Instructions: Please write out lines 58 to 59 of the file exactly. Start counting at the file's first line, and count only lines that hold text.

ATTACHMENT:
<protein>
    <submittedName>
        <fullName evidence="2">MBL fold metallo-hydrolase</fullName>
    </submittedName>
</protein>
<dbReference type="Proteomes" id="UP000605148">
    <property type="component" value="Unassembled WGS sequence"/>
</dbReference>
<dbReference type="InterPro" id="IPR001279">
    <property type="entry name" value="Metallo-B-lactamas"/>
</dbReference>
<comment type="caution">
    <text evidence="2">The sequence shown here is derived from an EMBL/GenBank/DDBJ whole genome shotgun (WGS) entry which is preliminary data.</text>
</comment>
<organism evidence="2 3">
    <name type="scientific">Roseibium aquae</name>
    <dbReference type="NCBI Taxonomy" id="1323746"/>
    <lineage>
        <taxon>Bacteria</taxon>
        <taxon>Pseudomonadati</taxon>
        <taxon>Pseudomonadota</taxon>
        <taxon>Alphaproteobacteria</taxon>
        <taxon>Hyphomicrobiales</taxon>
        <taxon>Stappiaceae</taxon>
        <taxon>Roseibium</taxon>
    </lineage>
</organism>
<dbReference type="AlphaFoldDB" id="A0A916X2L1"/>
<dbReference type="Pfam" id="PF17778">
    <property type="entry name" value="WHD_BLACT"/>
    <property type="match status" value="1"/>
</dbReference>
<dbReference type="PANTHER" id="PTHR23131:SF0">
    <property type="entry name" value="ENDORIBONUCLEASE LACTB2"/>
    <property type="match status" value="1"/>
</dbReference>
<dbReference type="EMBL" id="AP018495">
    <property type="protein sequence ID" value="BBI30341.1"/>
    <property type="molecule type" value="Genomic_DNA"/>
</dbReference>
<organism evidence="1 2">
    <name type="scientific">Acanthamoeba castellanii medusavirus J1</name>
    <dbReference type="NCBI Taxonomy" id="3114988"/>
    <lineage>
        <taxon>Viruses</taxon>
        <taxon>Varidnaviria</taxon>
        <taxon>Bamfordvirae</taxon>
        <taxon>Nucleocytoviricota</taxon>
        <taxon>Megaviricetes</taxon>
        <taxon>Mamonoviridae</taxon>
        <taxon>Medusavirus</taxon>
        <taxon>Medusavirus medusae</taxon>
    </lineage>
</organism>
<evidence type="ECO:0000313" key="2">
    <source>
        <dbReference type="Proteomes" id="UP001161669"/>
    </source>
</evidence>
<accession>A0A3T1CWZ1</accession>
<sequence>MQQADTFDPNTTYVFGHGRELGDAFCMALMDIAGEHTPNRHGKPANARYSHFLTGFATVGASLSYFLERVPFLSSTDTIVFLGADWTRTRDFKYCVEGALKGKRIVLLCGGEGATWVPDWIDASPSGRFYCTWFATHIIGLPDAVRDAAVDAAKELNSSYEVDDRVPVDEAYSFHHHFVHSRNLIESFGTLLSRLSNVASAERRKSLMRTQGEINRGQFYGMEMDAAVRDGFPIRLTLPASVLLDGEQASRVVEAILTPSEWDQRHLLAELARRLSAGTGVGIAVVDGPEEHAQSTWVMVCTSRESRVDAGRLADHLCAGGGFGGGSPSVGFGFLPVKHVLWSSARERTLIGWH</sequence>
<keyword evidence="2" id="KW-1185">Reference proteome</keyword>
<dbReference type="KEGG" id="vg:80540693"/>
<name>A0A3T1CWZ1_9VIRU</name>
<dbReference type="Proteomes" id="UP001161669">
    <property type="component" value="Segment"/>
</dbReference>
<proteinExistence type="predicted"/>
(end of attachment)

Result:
    </source>
</evidence>